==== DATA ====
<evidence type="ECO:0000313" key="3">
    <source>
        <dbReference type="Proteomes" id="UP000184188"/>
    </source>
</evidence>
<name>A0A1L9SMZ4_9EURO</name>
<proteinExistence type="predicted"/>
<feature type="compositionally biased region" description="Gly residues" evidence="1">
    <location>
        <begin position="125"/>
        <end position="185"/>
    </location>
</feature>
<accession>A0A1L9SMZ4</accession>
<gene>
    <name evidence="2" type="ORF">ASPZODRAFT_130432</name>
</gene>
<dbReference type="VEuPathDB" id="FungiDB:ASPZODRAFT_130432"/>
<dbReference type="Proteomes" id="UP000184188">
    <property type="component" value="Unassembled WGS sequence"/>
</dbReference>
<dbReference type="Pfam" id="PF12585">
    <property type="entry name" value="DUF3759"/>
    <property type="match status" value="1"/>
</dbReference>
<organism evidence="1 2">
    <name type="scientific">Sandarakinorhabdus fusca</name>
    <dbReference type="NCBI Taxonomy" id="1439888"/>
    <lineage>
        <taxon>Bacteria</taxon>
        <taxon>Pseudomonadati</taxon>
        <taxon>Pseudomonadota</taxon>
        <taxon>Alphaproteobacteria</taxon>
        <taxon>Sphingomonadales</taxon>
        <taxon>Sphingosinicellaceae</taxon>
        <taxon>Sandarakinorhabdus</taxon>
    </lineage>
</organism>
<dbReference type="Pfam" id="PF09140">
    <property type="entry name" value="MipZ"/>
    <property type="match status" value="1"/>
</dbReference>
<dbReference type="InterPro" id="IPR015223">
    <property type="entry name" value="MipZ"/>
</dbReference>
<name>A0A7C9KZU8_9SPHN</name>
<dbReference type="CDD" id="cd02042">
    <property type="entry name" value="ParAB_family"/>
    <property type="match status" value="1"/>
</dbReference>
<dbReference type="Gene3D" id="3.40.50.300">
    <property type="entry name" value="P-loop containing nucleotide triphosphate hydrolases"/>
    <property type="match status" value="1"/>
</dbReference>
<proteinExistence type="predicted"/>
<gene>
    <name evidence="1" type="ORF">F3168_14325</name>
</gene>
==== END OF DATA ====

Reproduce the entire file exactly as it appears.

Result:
<evidence type="ECO:0000313" key="3">
    <source>
        <dbReference type="Proteomes" id="UP000184188"/>
    </source>
</evidence>
<name>A0A1L9SMZ4_9EURO</name>
<proteinExistence type="predicted"/>
<feature type="compositionally biased region" description="Gly residues" evidence="1">
    <location>
        <begin position="125"/>
        <end position="185"/>
    </location>
</feature>
<accession>A0A1L9SMZ4</accession>
<gene>
    <name evidence="2" type="ORF">ASPZODRAFT_130432</name>
</gene>
<dbReference type="VEuPathDB" id="FungiDB:ASPZODRAFT_130432"/>
<dbReference type="Proteomes" id="UP000184188">
    <property type="component" value="Unassembled WGS sequence"/>
</dbReference>
<dbReference type="Pfam" id="PF12585">
    <property type="entry name" value="DUF3759"/>
    <property type="match status" value="1"/>
</dbReference>
<organism evidence="1 2">
    <name type="scientific">Sandarakinorhabdus fusca</name>
    <dbReference type="NCBI Taxonomy" id="1439888"/>
    <lineage>
        <taxon>Bacteria</taxon>
        <taxon>Pseudomonadati</taxon>
        <taxon>Pseudomonadota</taxon>
        <taxon>Alphaproteobacteria</taxon>
        <taxon>Sphingomonadales</taxon>
        <taxon>Sphingosinicellaceae</taxon>
        <taxon>Sandarakinorhabdus</taxon>
    </lineage>
</organism>
<dbReference type="Pfam" id="PF09140">
    <property type="entry name" value="MipZ"/>
    <property type="match status" value="1"/>
</dbReference>
<dbReference type="InterPro" id="IPR015223">
    <property type="entry name" value="MipZ"/>
</dbReference>
<name>A0A7C9KZU8_9SPHN</name>
<dbReference type="CDD" id="cd02042">
    <property type="entry name" value="ParAB_family"/>
    <property type="match status" value="1"/>
</dbReference>
<dbReference type="Gene3D" id="3.40.50.300">
    <property type="entry name" value="P-loop containing nucleotide triphosphate hydrolases"/>
    <property type="match status" value="1"/>
</dbReference>
<proteinExistence type="predicted"/>
<gene>
    <name evidence="1" type="ORF">F3168_14325</name>
</gene>